When it comes to church leadership, the New Testament pattern is clear: a plurality of elders shepherding a flock entrusted to their care. Some of them, such as the senior pastor, often serve as paid, full-time staff at the church. But many others may not. They have "regular" full-time jobs outside the church.
Senior ministers Ryan Kelly and Rick Phillips talked with lay leader Bob Doll about the conflicts that sometimes arise between staff and lay elders. "Some tension is inevitable," admits Kelly, pastor of Desert Springs Church in Albuquerque. "It requires patience on the part of the staff elders to bring the others up to speed and understanding on the part of lay elders that much has gone on."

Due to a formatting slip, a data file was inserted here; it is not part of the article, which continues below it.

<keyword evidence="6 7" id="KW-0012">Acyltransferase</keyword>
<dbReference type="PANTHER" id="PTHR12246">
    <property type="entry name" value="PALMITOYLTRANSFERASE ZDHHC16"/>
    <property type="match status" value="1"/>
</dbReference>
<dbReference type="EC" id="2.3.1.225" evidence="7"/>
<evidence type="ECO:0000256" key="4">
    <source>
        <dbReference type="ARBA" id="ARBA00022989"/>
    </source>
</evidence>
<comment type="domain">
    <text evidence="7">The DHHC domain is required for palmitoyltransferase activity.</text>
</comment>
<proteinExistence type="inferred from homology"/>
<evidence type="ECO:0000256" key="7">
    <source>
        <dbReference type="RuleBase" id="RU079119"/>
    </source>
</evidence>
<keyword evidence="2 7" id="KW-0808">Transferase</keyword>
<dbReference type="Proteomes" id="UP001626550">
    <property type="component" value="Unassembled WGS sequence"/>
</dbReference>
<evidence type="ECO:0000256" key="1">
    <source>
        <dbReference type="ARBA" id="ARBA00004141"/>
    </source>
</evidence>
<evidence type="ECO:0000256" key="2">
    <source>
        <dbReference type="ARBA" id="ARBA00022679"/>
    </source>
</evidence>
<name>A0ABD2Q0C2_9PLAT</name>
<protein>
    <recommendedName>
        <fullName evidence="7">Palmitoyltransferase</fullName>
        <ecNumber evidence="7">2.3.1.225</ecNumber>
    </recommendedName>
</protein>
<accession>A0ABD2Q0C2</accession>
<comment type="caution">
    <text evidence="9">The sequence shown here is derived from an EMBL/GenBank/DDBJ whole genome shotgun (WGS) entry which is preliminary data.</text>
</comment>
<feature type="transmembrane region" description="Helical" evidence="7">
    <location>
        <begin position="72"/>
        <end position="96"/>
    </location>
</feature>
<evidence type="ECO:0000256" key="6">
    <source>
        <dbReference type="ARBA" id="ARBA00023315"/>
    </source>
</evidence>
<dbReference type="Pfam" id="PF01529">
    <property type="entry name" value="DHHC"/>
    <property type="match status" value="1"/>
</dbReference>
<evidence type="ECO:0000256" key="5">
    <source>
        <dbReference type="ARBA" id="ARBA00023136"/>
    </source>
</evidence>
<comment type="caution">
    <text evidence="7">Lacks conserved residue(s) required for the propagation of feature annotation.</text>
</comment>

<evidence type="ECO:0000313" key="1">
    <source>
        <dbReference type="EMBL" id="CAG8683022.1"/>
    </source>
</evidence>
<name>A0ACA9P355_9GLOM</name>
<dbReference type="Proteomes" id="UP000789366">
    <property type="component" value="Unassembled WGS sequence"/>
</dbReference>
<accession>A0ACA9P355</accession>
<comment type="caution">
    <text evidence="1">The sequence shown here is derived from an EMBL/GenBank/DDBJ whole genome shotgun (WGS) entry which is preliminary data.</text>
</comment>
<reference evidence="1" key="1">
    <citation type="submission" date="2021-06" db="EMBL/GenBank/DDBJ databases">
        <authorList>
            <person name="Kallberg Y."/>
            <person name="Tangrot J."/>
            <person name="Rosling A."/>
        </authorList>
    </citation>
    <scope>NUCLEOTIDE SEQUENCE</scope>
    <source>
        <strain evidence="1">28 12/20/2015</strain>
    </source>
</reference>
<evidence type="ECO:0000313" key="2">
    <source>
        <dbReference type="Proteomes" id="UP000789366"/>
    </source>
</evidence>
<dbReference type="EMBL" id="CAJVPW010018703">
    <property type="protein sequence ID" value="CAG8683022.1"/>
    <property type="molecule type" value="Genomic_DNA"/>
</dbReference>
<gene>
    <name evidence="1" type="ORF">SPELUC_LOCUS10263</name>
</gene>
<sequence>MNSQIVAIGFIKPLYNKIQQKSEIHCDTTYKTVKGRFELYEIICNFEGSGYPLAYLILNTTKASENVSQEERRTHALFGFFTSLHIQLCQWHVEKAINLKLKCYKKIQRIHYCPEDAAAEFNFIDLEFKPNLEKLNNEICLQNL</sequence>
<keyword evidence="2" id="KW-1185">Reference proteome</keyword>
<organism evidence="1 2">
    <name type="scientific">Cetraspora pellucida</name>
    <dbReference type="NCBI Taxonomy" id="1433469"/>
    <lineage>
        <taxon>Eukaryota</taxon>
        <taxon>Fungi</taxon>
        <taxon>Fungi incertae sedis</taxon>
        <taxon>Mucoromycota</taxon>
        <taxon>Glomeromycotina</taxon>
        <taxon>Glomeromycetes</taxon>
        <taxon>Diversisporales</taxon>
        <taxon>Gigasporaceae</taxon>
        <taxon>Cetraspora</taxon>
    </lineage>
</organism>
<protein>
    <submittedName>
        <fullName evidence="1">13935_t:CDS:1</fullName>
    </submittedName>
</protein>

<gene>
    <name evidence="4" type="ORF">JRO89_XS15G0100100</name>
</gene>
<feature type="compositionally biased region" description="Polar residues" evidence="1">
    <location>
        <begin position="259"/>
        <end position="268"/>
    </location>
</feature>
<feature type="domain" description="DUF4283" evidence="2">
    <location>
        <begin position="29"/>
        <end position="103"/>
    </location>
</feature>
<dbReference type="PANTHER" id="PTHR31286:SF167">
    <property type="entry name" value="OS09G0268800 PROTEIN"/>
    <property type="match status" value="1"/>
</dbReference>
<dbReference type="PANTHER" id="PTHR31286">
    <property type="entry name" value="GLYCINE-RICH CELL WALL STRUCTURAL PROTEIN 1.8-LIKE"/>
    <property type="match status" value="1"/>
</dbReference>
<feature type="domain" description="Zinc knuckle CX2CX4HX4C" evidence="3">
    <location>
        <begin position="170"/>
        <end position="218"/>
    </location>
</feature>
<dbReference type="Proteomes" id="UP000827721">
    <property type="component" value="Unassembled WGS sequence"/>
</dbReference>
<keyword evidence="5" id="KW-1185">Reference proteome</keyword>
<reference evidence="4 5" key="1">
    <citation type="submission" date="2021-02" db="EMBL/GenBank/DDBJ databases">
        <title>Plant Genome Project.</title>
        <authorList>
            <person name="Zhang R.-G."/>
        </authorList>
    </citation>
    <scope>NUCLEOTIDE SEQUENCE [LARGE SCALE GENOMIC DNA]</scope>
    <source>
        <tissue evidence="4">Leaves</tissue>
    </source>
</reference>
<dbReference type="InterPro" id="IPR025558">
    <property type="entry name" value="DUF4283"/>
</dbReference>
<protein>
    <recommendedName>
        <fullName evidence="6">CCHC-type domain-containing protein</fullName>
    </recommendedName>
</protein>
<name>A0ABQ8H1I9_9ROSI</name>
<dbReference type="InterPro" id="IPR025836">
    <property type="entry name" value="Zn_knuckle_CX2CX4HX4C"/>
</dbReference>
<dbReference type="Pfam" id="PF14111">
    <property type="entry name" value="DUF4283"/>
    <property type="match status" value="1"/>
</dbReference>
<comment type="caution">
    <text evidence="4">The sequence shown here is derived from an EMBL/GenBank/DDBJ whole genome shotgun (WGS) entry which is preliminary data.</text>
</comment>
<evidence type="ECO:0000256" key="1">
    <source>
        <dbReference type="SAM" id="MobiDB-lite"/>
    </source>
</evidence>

Doll, chief equity strategist and senior portfolio manager at Nuveen Asset Management, points to inadequate vision-casting, poor communication, murky lines of responsibility, and conflict avoidance as factors that typically yield problems. Additionally, according to Phillips, pastor of Second Presbyterian Church in Greenville, South Carolina, "It's important to ensure non-staff elders aren't viewed or treated as mere rubber stampers, an applause audience for the staff."
Watch the full eight-minute video to see these leaders discuss lay elders with demanding jobs, the cesspool of sinners, losing votes, and more. Next month Phillips will be speaking at TGC's southwest regional conference, Clarus, hosted at Kelly's church in Albuquerque.
When Staff Elders and Lay Elders Collide from The Gospel Coalition on Vimeo.
Matt Smethurst serves as associate editor for The Gospel Coalition. He and his wife Maghan have two children and live in Louisville, Kentucky, where they belong to Third Avenue Baptist Church. You can follow him on Twitter.